Over the past few years, the Southern Illinois Salukis have become a reoccurring member of March Madness. Not only do the Salukis take their gritty defensive game into the tournament year after year, but they usually hang around in March, and they drive opponents crazy. This season, a year removed from a four-seed in last years tournament, the Salukis are looking to make a serious run at not only the programs first Final Four appearance, but further more a national title.
The 18th ranked Salukis, straight out of the much improved Missouri Valley Conference, have already jumped out to an early 3-0 record on the heels of a defense that swallows up most, and usually all of the Saluki’s opponents.
In their opening game, the Salukis forced Northern Illinois to squander its first 19 possessions with 13 missed shots, four turnovers and four botched free-throw tries in falling behind 17-0 before Bryan Paradise’s floating jumper finally got the Huskies (0-4) on the board with 10:12 left in the first half.
Talk about hard to find points.
Coach Chris Lowery’s Salukis are good, and possibly for the first time, experts, coaches, players, and fans across the country may very well realize that they are legit too.
Sure, the Salukis may lack the tradition of a big name program like Duke. The Salukis lack in just about everything that is commercial about college basketball.
They come from the Missouri Valley Conference, and while it may not be a superior conference like the Big East or the ACC, it does develop teams that make coaches in those “better” conferences very uneasy because of the style of play that comes out of the MVC.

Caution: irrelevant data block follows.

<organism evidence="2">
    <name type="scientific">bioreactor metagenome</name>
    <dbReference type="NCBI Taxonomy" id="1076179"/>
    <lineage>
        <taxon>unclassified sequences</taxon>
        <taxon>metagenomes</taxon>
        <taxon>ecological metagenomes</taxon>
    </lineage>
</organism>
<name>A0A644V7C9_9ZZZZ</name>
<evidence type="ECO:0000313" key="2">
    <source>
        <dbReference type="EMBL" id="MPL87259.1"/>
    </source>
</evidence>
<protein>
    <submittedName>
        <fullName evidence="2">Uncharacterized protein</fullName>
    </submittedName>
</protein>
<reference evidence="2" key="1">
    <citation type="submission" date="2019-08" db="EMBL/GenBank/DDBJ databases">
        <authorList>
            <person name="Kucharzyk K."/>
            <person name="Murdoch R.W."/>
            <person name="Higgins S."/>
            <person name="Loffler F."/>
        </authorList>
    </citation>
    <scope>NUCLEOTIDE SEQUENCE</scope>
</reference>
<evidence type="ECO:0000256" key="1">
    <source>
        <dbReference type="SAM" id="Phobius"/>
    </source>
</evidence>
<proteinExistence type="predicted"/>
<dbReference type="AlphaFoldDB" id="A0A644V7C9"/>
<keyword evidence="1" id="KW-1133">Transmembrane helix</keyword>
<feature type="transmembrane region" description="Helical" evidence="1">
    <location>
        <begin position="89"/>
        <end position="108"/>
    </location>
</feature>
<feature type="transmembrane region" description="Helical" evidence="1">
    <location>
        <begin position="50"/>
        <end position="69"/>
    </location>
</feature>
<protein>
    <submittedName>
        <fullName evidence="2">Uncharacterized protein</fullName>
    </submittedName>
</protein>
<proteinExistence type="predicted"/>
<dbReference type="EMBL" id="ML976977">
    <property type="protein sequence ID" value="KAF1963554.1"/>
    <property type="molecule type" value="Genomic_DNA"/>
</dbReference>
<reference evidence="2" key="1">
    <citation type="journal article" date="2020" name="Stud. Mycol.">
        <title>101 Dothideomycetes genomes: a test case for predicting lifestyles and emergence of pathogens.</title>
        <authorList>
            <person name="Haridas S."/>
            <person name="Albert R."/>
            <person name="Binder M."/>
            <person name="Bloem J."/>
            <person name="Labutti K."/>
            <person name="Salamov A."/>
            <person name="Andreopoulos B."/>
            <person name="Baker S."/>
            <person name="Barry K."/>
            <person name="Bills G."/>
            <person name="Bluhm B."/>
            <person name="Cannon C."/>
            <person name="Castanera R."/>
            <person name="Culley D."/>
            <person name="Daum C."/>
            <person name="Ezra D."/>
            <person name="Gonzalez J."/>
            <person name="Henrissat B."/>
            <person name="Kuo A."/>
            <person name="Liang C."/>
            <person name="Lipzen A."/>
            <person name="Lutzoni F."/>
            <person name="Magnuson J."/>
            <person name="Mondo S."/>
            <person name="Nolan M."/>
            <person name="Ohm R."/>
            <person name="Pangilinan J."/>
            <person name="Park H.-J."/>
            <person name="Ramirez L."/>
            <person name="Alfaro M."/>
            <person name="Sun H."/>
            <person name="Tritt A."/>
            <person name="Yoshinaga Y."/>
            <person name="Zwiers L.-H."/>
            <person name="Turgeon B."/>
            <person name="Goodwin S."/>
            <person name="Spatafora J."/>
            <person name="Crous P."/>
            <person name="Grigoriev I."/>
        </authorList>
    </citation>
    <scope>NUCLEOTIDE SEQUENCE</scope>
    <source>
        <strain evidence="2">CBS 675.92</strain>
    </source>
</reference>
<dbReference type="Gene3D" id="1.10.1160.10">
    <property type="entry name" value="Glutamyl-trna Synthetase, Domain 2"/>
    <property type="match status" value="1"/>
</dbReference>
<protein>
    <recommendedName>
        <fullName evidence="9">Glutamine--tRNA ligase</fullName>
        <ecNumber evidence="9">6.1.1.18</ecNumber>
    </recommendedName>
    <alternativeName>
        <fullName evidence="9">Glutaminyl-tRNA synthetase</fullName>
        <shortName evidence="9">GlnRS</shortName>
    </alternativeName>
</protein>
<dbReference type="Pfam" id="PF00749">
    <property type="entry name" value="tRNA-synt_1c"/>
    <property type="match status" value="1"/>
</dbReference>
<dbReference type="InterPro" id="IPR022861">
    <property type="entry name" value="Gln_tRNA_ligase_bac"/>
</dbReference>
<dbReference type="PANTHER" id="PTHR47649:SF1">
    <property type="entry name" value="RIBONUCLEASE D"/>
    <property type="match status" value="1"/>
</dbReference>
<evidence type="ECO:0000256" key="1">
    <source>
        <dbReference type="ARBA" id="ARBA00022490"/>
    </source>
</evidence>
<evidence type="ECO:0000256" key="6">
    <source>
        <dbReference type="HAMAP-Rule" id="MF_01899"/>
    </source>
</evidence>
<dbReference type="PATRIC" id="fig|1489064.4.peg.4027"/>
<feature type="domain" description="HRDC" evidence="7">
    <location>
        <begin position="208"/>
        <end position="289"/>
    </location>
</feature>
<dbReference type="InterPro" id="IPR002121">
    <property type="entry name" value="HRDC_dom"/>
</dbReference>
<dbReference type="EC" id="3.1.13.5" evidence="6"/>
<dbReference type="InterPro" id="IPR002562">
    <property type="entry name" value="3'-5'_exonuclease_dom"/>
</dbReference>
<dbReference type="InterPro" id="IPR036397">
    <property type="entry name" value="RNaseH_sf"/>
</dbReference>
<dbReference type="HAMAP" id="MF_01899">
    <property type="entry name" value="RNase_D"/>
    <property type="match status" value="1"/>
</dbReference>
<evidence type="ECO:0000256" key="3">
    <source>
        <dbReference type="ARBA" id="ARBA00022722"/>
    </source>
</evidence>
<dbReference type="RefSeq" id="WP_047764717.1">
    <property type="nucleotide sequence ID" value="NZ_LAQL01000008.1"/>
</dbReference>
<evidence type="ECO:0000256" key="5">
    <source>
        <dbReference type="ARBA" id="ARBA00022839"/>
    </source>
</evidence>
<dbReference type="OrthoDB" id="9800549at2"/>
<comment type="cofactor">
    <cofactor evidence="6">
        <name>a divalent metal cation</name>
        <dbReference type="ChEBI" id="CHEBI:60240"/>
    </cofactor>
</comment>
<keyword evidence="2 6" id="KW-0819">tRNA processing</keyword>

The Salukis are ranked above North Carolina, Memphis and Duke, but below Syracuse, Virginia and Clemson.
No tradition; a mid-major conference – even their coach has a tough time getting noticed on the national scene for his excellent work at the university – but the Saluki players know how to play.
Their defense, as already mentioned, is currently #3 in the country in points allowed per game. They can also score points, something the Saluki teams of the past lacked.
Four of the five Saluki starters average 10.0 points per game or better and senior forward Randal Falker averages 17.0 ppg. Bryan Mullins, a junior guard, dishes out a lofty 7.0 assists per game, while junior Tony Boyle is tied with Falker for the team lead in rebounds with 5.0 per game.
Assuming the Salukis continue to play well, they may very well get some national attention starting tonight with their game vs. USC (11:00 pm EST ESPN2).
Other big games on the Salukis slate include #8 Indiana on December 1, #23 Butler on December 23, Wichita State on January 19 and at Bradley on February 26.
The Salukis play a defense much like that of the old UCLA teams, and I think everyone knows how much success those teams had. Obviously, the Bruins had a legendary coach in John Wooden, and premiere scorers such as Bill Walton and Jamaal Wilkes, but defense was always the staple of UCLA National Title teams.
The Salukis aren’t the legendary Bruin teams, but this isn’t the 1970’s either. Mid-major teams have proven longevity in the tournament and with the show George Mason put on in 2006, they showed mid-major teams can play with just about anybody.
While it may be a little early and a stretch to consider the Salukis a national title contender, it is no stretch to dub the Salukis as a pain in the ass to play.
If you are an old school fan who likes to watch defensive tilts, the Salukis are the team for you. And if you don’t, well then you just may be in for a surprise when the Salukis upset your favorite team.
All stats courtesy of ESPN.com, SI.com and siusalukis.cstv.com.
Copyright ©2007 Colin Cerniglia. All Rights Reserved.